Launching a Successful Outdoor Training Program

Tracy earned her bachelor’s degree in exercise science from Springfield College. She has been working in the fitness industry for 15 years as a personal trainer, group exercise instructor and educator. Tracy owns her own personal training studio, the Fitness Factor in Quincy, MA, and is a Nautilus master trainer, faculty instructor for TSI, and has worked closely with Wayne Westcott assisting in research at the South Shore YMCA. Tracy is an avid runner and triathlete; she has completed four marathons and enjoys outdoor sports.

Experiencing the outdoors will change the way your clients/members feel about a cardiovascular workout. An outdoor workout gives a sense of accomplishment and exposes them to a local place they may not have known about. Not only will they feel like an athlete becoming one with nature, but they will also discover the beauty of their surroundings whether they’re exercising in a park, mountains or the ocean, or having fun “playing” in the snow once again.

Gym goers who use cardiovascular equipment often distract themselves with TVs and/or iPods from boredom, the uncomfortable feeling associated with exercise or because they are simply going through the motions of their fitness routine. When you take these members outside the walls of your health club, they may find that exercising is a much more peaceful experience.

Developing an outdoor fitness program starts with a fitness professional who is interested in exercising outside. The leader needs to organize the outdoor training event in advance so members can plan ahead. Let’s use hiking as an example. The leader will need to plan the day, time and location of the hike, and e-mail the participants or give them an informational handout on what they should expect, what to bring and what to wear. Remember that a club that starts an outdoor program will attract beginners or individuals who work out indoors and may not have the necessary gear for the outdoors (water bottles, newer sneakers/hiking shoes, hiking sticks if needed). The hike should be designed to suit all fitness levels.

A leader should develop a schedule of recreational outdoor activities such as a group destination walk at a local park or beach area, or a group hike at a local reservation area or hiking area that will apply to all fitness levels. Have a schedule of different outdoor activities for each season. This will help prevent members from losing interest. Keep them looking forward to the next outdoor event by offering indoor training sessions at your club. For example, in the winter months, plan cross-country skiing and snowshoeing. In the spring, organize destination walks and hikes and encourage your members to run road races together. In the summer, a fitness professional can take its members kayaking or rock climbing. In the fall, a club can offer special hikes with yoga, full moon walks and road races. If you network in your community, you will be surprised how many outdoor activities are available to you.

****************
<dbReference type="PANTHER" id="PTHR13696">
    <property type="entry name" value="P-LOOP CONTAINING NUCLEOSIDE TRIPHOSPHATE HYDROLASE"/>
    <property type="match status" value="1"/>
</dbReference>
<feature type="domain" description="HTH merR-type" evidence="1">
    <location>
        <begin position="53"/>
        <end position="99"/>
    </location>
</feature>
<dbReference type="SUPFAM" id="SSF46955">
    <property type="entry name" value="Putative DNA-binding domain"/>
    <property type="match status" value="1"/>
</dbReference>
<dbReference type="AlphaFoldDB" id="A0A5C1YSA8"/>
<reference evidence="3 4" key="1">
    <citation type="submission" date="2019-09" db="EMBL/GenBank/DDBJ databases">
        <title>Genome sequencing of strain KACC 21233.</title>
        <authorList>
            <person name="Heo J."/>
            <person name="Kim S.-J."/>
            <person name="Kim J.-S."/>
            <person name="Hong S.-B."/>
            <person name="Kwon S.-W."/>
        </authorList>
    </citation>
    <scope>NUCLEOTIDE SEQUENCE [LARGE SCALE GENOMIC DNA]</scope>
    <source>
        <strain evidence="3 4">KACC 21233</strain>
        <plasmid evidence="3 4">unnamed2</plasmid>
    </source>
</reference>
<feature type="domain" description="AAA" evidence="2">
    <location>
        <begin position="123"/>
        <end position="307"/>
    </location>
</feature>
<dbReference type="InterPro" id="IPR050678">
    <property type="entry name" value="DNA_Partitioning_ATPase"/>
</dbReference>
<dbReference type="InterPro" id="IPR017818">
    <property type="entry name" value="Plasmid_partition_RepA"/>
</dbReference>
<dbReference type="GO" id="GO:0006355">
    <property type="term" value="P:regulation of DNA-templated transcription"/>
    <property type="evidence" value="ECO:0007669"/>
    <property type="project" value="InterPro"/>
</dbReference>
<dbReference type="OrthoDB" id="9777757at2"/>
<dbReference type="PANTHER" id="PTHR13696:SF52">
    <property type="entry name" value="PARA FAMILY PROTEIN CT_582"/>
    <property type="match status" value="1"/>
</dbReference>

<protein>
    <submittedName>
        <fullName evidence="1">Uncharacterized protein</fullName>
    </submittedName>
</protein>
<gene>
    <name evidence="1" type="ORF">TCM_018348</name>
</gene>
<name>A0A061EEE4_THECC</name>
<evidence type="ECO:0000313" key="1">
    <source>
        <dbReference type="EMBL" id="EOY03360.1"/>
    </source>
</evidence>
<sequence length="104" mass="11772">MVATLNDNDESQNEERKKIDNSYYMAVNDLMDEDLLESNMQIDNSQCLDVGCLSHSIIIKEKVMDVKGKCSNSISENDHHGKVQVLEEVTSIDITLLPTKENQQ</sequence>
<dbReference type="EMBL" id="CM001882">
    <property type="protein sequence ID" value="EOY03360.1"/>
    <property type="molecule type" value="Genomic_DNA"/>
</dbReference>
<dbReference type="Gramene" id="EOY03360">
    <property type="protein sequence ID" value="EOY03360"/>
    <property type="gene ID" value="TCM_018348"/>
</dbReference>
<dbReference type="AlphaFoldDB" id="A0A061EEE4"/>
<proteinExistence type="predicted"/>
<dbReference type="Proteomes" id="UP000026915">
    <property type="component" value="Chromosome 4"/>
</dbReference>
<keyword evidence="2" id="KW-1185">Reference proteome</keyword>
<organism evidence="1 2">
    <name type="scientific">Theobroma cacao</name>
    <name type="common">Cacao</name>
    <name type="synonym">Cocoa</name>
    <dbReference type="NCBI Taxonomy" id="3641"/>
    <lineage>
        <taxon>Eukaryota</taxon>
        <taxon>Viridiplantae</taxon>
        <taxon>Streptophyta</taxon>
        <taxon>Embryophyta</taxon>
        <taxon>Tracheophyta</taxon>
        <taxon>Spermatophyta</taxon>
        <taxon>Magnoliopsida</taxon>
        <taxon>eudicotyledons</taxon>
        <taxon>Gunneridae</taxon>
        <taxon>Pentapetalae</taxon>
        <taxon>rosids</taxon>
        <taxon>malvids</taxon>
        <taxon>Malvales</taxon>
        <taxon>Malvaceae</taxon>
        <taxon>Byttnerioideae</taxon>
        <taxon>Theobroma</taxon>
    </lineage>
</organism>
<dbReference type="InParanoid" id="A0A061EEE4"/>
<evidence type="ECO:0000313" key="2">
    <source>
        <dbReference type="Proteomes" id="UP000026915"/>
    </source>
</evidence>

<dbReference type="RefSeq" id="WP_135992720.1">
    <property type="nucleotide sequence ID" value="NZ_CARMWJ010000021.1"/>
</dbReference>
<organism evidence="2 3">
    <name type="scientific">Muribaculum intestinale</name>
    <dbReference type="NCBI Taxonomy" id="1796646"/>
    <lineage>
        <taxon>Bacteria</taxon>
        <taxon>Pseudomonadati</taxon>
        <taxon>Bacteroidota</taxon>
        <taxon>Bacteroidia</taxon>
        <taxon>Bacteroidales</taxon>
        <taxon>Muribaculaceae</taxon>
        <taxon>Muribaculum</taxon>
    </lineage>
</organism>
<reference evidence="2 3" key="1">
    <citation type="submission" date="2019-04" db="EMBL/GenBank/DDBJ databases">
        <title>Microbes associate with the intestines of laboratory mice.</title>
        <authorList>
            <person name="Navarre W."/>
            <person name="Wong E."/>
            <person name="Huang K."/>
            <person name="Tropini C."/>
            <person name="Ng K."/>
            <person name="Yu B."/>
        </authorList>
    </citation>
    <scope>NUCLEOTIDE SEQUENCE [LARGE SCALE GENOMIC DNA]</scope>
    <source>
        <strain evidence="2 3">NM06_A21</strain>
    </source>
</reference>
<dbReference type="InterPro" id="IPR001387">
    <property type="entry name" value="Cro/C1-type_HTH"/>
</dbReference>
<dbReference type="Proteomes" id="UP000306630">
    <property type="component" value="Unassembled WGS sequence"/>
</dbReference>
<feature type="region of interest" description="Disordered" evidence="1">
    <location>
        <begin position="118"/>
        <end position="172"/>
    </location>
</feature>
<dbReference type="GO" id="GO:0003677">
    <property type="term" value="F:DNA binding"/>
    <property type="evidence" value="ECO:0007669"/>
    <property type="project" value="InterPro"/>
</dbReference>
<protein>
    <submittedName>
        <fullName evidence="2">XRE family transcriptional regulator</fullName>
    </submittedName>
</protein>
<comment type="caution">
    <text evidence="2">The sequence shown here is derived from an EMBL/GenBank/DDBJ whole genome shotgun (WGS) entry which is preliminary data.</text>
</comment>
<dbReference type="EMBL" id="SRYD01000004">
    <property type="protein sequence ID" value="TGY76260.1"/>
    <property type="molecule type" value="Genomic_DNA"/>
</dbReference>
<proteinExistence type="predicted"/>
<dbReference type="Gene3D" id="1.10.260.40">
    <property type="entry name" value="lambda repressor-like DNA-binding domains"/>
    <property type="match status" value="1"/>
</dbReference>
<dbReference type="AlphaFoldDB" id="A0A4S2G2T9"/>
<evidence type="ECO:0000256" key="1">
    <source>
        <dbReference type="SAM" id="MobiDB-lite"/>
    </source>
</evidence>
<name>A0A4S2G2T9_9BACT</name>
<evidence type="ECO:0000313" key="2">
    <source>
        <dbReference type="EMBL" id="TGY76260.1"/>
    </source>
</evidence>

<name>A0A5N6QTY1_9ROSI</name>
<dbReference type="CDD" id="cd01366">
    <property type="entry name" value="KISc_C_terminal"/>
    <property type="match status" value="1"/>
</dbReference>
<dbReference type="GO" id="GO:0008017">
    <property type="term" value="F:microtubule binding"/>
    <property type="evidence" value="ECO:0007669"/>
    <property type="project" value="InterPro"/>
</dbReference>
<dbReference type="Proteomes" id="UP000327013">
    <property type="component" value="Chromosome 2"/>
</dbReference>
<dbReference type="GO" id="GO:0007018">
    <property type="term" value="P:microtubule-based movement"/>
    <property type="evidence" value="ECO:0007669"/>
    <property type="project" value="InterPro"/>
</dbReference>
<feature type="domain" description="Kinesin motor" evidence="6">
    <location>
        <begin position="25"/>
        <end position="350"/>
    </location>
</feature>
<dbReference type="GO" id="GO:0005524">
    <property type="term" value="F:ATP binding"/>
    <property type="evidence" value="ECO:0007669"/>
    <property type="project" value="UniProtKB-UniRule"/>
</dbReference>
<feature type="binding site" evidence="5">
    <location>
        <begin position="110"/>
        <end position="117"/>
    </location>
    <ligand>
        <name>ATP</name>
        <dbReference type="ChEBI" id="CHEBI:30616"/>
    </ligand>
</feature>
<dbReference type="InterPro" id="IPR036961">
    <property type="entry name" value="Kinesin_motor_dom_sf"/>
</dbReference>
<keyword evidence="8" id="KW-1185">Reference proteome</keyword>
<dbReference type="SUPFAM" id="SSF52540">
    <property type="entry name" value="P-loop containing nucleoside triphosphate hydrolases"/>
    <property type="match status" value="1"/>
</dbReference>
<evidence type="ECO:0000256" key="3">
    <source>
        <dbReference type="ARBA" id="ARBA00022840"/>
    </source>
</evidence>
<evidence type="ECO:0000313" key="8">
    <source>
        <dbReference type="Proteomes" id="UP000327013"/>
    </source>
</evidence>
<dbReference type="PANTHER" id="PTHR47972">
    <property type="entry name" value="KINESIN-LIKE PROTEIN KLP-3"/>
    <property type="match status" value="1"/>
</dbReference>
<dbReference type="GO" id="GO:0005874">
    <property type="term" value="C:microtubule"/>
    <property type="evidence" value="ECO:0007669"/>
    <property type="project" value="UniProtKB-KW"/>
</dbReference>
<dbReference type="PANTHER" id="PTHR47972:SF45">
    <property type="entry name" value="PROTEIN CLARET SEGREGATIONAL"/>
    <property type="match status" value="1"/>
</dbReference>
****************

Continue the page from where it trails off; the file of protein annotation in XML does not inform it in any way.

Once the schedule is developed, you can then encourage members to do an activity that they may be interested in. If you encourage members to bring a friend or family member along, they will be more likely to commit. As an outdoor leader, the most challenging part of planning may be encouraging members to sign up for an activity. It will take the leader’s passion for the outdoors to motivate others. Once you have a few individuals interested, be sure to take them somewhere that they will all feel a sense of accomplishment. If a member has been walking on the treadmill as a regular workout and you take this member on a hike, tell them how an indoor workout on a stair climber can help prepare him or her for a more challenging hike the next time around. Once a member has committed, you can help him or her to train specifically for the event. It provides an opportunity to give some personal attention, encouragement and new motivation. Most individuals want to try something new, but they don’t know how to get started and are waiting for someone to ask them to go on an adventure. Outdoor training will surely be a success as long as it is fun, does not take up too much time (within the same time frame as a class) and the leader keeps it varied throughout the year.

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